A fundamental frequency is the lowest frequency in a resonating system. It is a vital concept in musical instruments and many aspects of engineering. The harmonics of a given wave, for example, are all based on the fundamental frequency. In order to calculate a fundamental frequency, you need the length of the system or wave as well as a handful of other measurements.
Things You'll Need
- Calculator (optional)
Measure the length of the system. This is one half of the wavelength of the wave it carries. For a tube, measure the length of the tube. For a string, measure the length of the string, etc. Record length in meters. If you must measure with millimeters, centimeters, or another unit, make sure that your velocity uses the same length units. For example, use meters if your velocity is in meters per second.
Divide the velocity of your wave by twice the length of the system. If your tube is closed at one end, divide the velocity by four times the length. The result is the fundamental frequency, in cycles per second, or hertz (Hz). The velocity of a sound wave in air at 20 degrees Celsius is 343 meters per second. For example:
For an open tube of length = 0.5 m
The fundamental frequency of a sound wave in the tube is:
343/(2x0.5) = 343/1 = 343 Hz
Calculate the velocity for a wave on a string by dividing the tension by its mass per unit length. Make sure that the units of mass in your measurement of tension are the same as the units in which you notate the mass itself. For example, if you use newtons as your unit of tension, express your mass in kilograms. Take the square root of this quotient. Divide that result by twice the length. The result is the fundamental frequency. For example:
For a piano string of mass 0.02 kg and length 0.5m,
mass per unit length = 0.02 kg/0.5m = 0.04 kg/m
With a tension of 1500 N,
v^2 = 1500 N / 0.04 kg/m = 37500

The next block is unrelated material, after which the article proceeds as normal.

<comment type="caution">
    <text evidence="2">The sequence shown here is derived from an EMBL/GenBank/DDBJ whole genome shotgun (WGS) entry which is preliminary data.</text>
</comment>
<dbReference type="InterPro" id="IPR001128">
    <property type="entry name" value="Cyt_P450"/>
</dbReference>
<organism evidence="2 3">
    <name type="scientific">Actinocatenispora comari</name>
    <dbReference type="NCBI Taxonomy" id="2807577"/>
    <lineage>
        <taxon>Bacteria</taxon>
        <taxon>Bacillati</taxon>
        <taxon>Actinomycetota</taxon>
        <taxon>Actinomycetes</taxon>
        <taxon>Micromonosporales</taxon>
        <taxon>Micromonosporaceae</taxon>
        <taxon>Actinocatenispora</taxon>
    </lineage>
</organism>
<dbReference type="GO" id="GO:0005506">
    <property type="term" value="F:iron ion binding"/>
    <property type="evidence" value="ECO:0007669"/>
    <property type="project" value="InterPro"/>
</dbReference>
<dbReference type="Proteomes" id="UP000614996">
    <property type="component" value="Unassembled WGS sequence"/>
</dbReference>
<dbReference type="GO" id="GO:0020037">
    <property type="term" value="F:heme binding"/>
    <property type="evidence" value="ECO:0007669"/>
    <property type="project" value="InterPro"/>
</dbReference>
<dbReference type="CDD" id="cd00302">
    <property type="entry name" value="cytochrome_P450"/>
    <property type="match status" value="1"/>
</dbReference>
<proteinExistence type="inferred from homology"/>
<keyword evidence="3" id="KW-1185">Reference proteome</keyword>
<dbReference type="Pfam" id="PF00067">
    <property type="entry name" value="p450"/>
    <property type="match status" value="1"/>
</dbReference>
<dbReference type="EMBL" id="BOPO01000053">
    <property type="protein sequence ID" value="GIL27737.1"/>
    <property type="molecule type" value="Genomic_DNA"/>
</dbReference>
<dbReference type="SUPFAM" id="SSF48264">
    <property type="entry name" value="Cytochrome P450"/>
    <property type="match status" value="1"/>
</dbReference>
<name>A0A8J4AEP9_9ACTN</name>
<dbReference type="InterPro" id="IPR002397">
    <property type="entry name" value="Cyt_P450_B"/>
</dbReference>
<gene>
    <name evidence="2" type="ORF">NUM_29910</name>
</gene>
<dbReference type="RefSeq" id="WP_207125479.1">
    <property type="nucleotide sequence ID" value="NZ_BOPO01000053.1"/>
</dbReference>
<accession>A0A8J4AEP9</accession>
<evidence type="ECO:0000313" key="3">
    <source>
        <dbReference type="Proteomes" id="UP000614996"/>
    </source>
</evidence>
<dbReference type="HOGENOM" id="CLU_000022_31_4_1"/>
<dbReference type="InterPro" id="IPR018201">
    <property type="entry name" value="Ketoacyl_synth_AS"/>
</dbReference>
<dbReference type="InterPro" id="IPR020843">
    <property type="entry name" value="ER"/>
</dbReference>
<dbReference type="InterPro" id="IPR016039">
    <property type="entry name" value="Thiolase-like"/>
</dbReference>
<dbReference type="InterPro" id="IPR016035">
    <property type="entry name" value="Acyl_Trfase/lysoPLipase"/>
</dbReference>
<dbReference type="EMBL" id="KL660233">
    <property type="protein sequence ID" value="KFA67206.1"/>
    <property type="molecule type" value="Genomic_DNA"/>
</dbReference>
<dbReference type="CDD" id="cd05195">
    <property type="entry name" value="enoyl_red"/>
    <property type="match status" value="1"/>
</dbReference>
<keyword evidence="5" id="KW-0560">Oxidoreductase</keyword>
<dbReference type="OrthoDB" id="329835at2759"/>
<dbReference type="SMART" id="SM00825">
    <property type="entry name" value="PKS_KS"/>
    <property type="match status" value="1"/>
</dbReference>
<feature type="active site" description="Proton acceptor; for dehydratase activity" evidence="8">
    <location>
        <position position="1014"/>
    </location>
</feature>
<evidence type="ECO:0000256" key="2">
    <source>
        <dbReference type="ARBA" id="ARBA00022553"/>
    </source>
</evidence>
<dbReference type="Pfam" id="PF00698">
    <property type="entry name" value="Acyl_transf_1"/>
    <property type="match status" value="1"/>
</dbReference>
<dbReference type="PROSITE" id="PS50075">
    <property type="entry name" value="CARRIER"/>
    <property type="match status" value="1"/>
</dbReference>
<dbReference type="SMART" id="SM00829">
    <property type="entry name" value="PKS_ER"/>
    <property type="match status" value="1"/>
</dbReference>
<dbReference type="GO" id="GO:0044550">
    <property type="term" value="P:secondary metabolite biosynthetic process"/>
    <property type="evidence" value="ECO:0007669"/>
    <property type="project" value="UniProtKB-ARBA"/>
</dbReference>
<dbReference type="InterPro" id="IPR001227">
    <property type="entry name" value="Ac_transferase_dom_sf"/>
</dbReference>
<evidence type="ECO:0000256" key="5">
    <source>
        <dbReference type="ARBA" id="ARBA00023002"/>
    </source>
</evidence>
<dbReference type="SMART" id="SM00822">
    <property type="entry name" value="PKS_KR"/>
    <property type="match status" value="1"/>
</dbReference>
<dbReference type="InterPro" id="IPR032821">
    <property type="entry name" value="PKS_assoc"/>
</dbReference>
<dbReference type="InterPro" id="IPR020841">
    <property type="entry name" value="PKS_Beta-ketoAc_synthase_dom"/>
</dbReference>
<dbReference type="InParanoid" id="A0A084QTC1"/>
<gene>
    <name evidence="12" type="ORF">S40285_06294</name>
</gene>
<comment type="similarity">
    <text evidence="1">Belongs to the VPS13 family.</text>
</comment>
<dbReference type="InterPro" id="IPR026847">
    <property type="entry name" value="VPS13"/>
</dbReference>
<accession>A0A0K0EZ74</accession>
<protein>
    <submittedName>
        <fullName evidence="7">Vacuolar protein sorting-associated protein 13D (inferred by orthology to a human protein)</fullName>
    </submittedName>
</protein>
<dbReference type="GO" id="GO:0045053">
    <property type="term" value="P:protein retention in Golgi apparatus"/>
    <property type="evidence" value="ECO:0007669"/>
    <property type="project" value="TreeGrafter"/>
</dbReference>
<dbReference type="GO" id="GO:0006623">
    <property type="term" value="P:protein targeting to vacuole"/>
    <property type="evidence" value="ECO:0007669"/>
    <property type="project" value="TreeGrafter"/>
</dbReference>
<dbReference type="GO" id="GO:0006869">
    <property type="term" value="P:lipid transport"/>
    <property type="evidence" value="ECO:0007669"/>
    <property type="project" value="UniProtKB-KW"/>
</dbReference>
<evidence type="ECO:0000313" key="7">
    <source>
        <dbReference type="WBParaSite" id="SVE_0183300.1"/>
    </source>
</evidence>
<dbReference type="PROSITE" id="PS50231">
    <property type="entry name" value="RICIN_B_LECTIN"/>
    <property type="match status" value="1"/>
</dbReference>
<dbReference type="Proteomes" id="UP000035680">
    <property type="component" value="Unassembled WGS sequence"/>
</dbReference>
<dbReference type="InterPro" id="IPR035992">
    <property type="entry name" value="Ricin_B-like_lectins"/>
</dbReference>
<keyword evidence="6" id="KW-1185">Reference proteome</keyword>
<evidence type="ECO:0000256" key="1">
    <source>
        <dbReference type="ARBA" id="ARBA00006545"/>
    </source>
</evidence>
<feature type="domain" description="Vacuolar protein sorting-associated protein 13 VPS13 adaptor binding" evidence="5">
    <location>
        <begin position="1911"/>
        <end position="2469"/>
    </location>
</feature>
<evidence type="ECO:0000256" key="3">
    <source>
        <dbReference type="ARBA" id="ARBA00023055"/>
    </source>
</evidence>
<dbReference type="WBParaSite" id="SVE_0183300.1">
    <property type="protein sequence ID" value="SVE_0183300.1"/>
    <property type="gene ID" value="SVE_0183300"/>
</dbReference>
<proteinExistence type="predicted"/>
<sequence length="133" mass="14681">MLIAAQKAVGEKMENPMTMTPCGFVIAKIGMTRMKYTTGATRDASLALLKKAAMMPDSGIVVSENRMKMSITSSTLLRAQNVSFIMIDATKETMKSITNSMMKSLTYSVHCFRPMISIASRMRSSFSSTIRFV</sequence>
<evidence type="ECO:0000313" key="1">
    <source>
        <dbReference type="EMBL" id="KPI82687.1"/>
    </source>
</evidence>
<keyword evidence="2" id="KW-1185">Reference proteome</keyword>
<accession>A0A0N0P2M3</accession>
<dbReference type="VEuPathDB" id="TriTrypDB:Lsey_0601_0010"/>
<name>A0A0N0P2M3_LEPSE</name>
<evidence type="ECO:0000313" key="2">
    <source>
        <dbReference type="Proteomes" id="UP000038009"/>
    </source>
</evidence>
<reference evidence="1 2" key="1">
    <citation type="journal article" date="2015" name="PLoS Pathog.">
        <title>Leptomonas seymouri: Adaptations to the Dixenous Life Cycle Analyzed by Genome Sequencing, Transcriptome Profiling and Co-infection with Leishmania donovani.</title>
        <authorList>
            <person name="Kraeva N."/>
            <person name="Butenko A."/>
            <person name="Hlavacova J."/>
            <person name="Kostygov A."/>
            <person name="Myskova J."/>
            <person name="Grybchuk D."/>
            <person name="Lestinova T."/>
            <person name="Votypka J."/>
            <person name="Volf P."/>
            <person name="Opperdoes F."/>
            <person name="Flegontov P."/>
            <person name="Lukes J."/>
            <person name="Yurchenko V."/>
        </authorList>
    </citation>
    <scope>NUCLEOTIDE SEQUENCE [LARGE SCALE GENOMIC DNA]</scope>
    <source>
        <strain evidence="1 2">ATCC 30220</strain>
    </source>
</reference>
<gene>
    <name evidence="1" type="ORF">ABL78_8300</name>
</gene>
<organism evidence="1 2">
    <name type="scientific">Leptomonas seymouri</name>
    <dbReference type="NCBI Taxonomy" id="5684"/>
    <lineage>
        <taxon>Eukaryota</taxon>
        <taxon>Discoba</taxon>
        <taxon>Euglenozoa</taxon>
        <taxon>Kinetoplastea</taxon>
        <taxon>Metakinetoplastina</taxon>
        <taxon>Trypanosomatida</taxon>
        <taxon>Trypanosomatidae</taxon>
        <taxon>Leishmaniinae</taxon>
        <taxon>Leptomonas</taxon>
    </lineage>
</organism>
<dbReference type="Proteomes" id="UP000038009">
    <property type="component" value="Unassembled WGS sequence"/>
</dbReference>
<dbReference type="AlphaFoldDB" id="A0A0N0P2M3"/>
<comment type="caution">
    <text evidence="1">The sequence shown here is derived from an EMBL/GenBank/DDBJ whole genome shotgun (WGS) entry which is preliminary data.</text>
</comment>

v = 193.65 m/s
193.65/(2x0.5) = 193.65/1 = 193.65 Hz
- Photo Credit wave form 51 image by chrisharvey from Fotolia.com
How to Calculate Frequency in Hertz
Hertz measures phenomena like sound waves (hearing, music) and electromagnet waves (radio, light). When waves pass from medium to medium, such as...
How to Calculate Frequency
Sound and light are two examples of energy transmission by periodic pulsations, or waves. The frequency of the pulsations, which is the...
How to Calculate Natural Frequency
The natural frequency, also known as the fundamental frequency, refers to the number of times a given event will happen in a...
How to Figure Harmonics Frequencies
Harmonics are generated whenever oscillation occurs, like when a radio transmitter is activated or a string is struck on a musical instrument....
How to Calculate Sampling Frequency
Sampling frequency, also known as sampling rate, is a measure of the number of samples per second in a sound. A sample...
How to Measure Frequencies
Frequency is a measurement of the speed at which an object can pass from one point to another and back again. It...
How to Calculate Frequency of Waves
Waves are pervasive in many areas of science and engineering. Electrical systems use waves to transmit signals, light and sound travel in...
How to Calculate Oscillation Frequency
The frequency of oscillation is the measure of how often a wave peaks in a given time frame. Lots of phenomena occur...
How to Find Resonant Frequencies
A resonant frequency is the natural vibrating frequency of an object and is usually denoted as a f with a subscript zero...
How to Calculate Number Frequency
The frequency with which a given number occurs in a data set could be easily found simply by counting the number of...